Why Do US Steel Producers Need to Pay Attention to Downstream Imports?

by Lisa Reisman on

Historically speaking, MetalMiner has generated the most controversy or commentary on our stories involving steel imports and exports. Now, we have had a few exceptions to that rule (everyone seems to enjoy a scandal) and we receive lots of comments when we talk about cross-border ownership of steel mills and their labor unions, but the lion’s share of controversy centers on trade, specifically steel trade.

In the latest Gerdau Market Update released last Thursday, July 28, Editor Peter Wright makes a rather alarm-ish comment regarding the threat of downstream imports on wire rod producers. These downstream industries include fasteners, nails, barbwire, hangers, staples etc., and when downstream value-add imports grow, the upstream (steel) and value-add producers suffer.

Alarm Bells

According to Wright, “Wire rod is the only long product segment that is totally aware of the downstream import threat. By ‘downstream threat,’ Wright refers to what happens to the domestic primary industry when key customer segments shift from domestic to foreign production. (The chart below depicts the situation.) In an interview with MetalMiner, Wright stated, “The whole wire rod market, domestic supply [plus imports in a good year (2006)] is six million tons, but as much as another five and a half million tons (2006) comes in as wire products, which means that both the wire rod producers and consumers have lost control of their market.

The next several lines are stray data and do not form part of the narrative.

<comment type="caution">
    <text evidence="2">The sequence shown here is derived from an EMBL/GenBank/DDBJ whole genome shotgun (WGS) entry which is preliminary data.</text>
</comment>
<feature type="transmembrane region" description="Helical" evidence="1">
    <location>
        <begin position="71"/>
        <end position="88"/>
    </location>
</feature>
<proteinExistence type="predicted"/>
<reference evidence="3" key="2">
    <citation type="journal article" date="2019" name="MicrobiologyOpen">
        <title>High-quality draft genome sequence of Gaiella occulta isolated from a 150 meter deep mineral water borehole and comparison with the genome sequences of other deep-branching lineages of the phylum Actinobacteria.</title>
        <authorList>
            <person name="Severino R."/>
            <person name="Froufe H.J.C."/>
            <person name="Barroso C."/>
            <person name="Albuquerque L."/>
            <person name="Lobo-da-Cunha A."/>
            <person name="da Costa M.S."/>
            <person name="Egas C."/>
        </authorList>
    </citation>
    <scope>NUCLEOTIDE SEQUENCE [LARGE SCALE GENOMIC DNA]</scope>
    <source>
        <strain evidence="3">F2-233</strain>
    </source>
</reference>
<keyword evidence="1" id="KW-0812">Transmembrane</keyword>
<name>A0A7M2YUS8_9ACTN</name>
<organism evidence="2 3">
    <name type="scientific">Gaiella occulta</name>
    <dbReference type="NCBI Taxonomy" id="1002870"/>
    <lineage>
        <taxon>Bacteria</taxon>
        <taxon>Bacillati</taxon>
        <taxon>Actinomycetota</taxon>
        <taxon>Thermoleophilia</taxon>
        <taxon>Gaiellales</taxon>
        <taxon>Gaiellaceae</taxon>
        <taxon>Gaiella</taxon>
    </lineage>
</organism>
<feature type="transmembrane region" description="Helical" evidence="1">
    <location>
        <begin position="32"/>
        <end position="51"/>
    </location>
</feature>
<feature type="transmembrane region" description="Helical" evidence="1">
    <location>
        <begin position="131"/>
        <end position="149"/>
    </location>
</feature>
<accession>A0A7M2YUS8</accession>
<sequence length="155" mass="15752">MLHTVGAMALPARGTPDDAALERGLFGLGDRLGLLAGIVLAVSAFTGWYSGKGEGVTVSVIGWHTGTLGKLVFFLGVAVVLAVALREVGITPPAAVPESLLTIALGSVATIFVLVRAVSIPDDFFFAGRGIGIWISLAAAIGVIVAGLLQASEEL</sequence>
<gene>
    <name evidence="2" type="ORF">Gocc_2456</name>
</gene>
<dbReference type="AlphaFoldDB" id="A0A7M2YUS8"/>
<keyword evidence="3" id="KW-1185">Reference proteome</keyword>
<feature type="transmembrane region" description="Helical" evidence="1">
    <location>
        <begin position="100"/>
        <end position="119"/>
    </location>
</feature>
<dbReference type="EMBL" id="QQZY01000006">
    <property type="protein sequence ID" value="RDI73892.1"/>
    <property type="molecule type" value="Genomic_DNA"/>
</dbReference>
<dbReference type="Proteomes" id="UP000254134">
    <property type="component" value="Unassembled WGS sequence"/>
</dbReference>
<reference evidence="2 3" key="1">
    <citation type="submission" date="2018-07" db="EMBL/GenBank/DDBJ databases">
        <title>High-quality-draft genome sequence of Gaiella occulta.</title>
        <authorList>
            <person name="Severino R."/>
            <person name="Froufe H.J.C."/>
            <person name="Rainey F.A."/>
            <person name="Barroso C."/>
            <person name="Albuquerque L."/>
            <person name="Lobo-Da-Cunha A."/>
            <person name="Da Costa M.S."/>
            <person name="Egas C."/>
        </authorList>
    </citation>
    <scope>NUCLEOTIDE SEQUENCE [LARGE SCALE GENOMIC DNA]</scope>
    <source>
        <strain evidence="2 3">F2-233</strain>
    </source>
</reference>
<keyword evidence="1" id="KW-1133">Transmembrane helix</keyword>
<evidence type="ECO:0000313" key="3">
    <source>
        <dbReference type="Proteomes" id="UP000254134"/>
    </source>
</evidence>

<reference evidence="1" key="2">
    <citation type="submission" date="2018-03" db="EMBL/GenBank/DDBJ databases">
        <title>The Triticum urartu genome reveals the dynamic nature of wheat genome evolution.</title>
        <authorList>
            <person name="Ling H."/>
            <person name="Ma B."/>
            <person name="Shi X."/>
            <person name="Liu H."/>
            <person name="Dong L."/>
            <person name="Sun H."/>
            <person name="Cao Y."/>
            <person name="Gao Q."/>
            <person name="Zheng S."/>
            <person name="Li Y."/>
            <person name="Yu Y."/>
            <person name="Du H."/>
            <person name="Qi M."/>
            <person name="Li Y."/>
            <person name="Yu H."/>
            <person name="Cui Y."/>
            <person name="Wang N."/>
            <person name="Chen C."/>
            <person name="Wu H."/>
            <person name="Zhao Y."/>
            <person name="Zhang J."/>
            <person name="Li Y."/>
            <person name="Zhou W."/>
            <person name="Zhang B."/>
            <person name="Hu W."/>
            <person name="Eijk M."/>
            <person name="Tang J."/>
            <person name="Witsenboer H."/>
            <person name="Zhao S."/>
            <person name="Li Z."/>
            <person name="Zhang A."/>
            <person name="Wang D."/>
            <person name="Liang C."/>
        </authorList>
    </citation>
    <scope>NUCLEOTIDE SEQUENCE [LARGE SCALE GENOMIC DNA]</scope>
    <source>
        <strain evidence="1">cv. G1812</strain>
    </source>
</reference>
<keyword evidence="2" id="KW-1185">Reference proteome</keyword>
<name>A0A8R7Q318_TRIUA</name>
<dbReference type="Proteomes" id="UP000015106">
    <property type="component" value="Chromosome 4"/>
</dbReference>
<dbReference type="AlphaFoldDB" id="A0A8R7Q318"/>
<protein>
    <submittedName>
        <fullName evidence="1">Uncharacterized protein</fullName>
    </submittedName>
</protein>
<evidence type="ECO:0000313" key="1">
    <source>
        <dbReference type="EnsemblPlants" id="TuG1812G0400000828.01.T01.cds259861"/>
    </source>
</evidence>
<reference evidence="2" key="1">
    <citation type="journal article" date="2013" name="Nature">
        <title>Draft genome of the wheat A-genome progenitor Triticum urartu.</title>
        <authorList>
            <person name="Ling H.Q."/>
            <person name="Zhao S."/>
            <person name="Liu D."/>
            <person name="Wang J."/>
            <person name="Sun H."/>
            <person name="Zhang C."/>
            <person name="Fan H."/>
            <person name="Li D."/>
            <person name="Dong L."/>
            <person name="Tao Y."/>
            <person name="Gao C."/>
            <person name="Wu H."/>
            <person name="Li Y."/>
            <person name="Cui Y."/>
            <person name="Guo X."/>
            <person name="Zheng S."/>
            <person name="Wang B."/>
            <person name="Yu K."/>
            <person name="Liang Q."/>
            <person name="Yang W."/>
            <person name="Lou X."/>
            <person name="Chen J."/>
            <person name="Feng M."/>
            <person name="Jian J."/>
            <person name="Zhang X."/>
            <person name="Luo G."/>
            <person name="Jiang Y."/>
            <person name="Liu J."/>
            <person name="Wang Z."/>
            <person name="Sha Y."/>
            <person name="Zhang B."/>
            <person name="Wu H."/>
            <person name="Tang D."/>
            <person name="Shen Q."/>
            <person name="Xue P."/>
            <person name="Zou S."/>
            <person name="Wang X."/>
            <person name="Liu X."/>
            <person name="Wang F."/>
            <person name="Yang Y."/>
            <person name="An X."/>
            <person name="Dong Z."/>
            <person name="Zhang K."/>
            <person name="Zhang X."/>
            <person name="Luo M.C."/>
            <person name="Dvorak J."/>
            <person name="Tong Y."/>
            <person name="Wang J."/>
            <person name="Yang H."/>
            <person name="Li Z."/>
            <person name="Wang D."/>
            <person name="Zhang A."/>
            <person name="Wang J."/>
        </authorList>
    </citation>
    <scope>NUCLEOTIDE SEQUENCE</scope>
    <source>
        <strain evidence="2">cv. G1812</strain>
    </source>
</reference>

Source:  Gerdau Market Update

But looking at the chart, imports in 2011 still appear well under levels recorded back in 2006-2008. “Proportionally, however,  its very high we haven’t recovered to 2006-2008 levels either, Wright said.

The Takeaway

Wright’s main point — that upstream markets need to pay more attention to the threat of imports on the downstream (e.g. customer) side of the equation — could have wider ramifications than [only] for wire rod producers. He suggested two additional areas that steel producers might wish to watch closely: fabricated structural steel and forgings.

To clarify, the products to watch do not involve the actual imports of steel mill products per se, although those remain on the radar; the “watch areas include the downstream products for which domestic steel producers provide steel mill products. A new HTS code created in 2009 will help the industry better monitor imports for forgings. Right now though, not enough data exists to draw any conclusions as to whether or not forging imports have surged, according to Wright.

How big has the problem become? According to another producer we spoke with, “the problem could be substantial as the market is very fragile and any form of imports, either rod or downstream, could turn it down very quickly. How does this evidence stack up against all of the media attention paid to re-shoring activities (including our own coverage)?

Clearly, re-shoring hasn’t occurred across the board and despite the resiliency of the US manufacturing economy, not all industries have jumped onto that trend. Wright’s comments demonstrate why upstream producers need to pay attention to manufacturing trends within key customer segments. If they don’t, they could find themselves with a much smaller customer base.

–Lisa Reisman

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